To the Faithful of the GAFCON movement and friends from Archbishop Nicholas Okoh, Metropolitan and Primate of All Nigeria and Chairman, the GAFCON Primates Council.
My dear people of God,
As I remarked in my last letter, because of our shared history events in the Church of England have a special significance for the whole Anglican Communion. So this month I must comment on the vote by General Synod on 15th February not to ‘take note’ of the House of Bishops report on marriage and sexuality.
A refusal to ‘take note’ is very unusual. Such a motion is usually just a formality preceding further debate. In this case, people on both sides of the argument about sexuality perceived that the report tried to face two ways. Thankfully, it recommended that there should be no change to the doctrine of marriage, but it held out the possibility that could change in the future and that for the present, in line with present practice, there should be ‘maximum freedom’ pastorally within the existing legal framework.
Following this rebuke to the House of Bishops, the Archbishops of Canterbury and York have issued a letter which seems to entrench the contradiction. They call for ‘a radical new Christian inclusion in the Church’ which not only draws on the traditional sources of Anglican authority, but also on what they describe as a ‘21st century understanding of being human and of being sexual.’
But the inclusion the gospel offers has always been radical. All are included in fallen human nature and yet all may be included in the Kingdom of God through repentance and faith in Christ crucified. While we are included in the Kingdom solely through God’s grace, this is not cheap grace and there is a great gulf between the morality of the Bible and the neo-pagan sexual morality that is now dominant in the West. We need to be as clear today as the apostles were to the churches of the New Testament that new life in Christ means a radical break with the practices and lifestyle of the world.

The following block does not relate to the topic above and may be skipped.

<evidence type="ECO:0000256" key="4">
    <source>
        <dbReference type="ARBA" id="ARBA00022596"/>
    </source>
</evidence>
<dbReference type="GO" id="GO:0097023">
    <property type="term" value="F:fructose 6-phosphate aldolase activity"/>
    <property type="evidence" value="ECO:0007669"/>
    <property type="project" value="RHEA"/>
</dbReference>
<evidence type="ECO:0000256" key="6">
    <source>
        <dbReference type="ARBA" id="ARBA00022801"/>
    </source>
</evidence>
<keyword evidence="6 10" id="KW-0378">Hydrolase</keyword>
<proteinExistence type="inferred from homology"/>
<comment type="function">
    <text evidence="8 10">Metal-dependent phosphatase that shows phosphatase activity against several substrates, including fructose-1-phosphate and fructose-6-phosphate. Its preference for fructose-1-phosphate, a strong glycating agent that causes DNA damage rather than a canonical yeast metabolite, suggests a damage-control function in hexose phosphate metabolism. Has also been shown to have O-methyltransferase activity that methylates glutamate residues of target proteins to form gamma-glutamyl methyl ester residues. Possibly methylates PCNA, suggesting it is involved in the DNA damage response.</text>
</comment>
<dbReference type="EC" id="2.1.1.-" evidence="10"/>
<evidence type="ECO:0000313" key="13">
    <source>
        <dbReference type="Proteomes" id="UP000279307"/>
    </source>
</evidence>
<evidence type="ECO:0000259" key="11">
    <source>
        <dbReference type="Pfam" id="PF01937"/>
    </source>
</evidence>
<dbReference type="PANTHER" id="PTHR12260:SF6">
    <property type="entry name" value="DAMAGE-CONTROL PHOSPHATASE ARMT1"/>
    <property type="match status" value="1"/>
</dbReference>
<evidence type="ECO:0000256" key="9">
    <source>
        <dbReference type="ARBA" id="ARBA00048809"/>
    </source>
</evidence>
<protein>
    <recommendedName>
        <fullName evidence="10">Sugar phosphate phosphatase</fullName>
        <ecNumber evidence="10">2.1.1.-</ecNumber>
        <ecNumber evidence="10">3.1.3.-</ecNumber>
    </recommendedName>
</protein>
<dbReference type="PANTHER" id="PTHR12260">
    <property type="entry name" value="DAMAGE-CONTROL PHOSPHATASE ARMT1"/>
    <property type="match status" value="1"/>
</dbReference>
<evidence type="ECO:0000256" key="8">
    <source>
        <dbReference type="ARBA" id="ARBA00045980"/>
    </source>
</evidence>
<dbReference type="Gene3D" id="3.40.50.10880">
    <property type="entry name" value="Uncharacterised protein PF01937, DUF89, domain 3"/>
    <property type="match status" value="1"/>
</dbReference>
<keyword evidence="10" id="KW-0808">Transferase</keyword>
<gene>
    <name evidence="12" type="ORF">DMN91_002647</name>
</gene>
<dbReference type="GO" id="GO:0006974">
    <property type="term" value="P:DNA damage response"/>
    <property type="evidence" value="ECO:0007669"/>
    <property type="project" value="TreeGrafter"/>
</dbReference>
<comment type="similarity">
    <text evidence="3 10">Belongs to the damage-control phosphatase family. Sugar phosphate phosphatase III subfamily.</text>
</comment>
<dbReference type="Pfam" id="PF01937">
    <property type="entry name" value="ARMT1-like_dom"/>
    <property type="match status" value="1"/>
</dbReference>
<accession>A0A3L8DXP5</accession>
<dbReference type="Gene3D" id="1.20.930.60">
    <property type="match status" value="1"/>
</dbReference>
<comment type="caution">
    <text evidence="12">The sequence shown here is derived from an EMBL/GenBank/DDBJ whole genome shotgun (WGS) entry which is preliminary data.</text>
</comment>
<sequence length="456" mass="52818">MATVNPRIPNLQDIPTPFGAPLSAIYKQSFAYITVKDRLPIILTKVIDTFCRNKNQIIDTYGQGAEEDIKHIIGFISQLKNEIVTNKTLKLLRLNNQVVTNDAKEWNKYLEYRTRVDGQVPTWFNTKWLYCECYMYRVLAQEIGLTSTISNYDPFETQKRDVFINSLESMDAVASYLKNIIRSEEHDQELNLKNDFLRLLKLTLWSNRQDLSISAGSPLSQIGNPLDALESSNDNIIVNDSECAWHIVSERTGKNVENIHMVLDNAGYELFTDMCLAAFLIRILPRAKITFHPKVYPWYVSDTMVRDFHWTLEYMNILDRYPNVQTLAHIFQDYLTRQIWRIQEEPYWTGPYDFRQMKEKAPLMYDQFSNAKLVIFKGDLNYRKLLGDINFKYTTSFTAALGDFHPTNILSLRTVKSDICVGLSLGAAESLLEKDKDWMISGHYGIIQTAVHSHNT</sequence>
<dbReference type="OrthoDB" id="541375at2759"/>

However, some Bishops have been quick to seize the initiative with their own interpretation of ‘a radical new Christian inclusion’. For example the Bishop of Manchester has called for ‘much more than the maximum freedom’ recommended by the House of Bishops report while the Bishop of Selby (a suffragan of York Diocese) has claimed “The majority view of the Synod therefore is that we need to explore a more creative way ahead for faithful human relationships rather than remaining where we are”.
The effect of the vote in General Synod depends upon how it is interpreted. It could have been an opportunity to reaffirm apostolic teaching on marriage and sexuality, but the Archbishops' talk of radical inclusion and a 21st century understanding has given great encouragement to those who want to bring the Church of England into line with the values of secular society.
The result is that the historic and biblical mind of the Church, as expressed by the bishops of the Anglican Communion in Lambeth Resolution I.10 of 1998, has now been downgraded to something provisional and secondary. We owe much to the Christians in Great Britain and not least the Church of England, so it is very distressing to see such confusion which is now at greater risk of being spread through the rest of the Communion.
Yet there is still hope. As Gafcon UK have already commented, ‘The confusion created by the General Synod vote on 15th February makes it abundantly clear that a new vision is now needed of what Anglican Christianity in England can and should be.’ Gafcon exists to provide a new vision of vibrant biblical partnership in mission for the Anglican Communion as a whole. No faithful Anglicans will be left behind or abandoned.
In these troubled times it is good to recover the biblical perspective that ‘here we have no lasting city, but we seek the city that is to come’ (Hebrews 13:14). Our defining centre is not a place, but a person, the Lord Jesus Christ and our ultimate authority is not a human institution, but the Word of God. We gathered in Jerusalem in 2008 in the place that witnessed the mighty acts of God in the death and resurrection of his Son and from where the Apostles were sent out to all the world. We shall return next year with great thankfulness to God for his continued favour, but our eyes will be upon the heavenly Jerusalem, the City of God, of which we are members by grace and we eagerly look forward to its full revealing when Jesus returns.
Meanwhile, let us always keep in prayer those who are suffering hardship in our Anglican family. The Church of Nigeria and other Anglicans around the world have recently sent funds to support the northern Kenyan diocese of Marsabit and part of the Church of Uganda in the grip of a severe drought affecting the whole region with many refugees. Please pray for rain and God’s supply. Here in Nigeria we are also sending relief materials to victims of the Southern Kaduna killings, which are still happening.
Finally, I want to record that the Church of Nigeria regrettably lost by death one of the courageous bishops in the North East axis, the Most Revd Emmanuel Kana Mani. He will be buried on 15th March 2017 at Maiduguri.
The Most Revd Nicholas D. Okoh
Archbishop, Metropolitan and Primate of All Nigeria and Chairman, the GAFCON Primates Council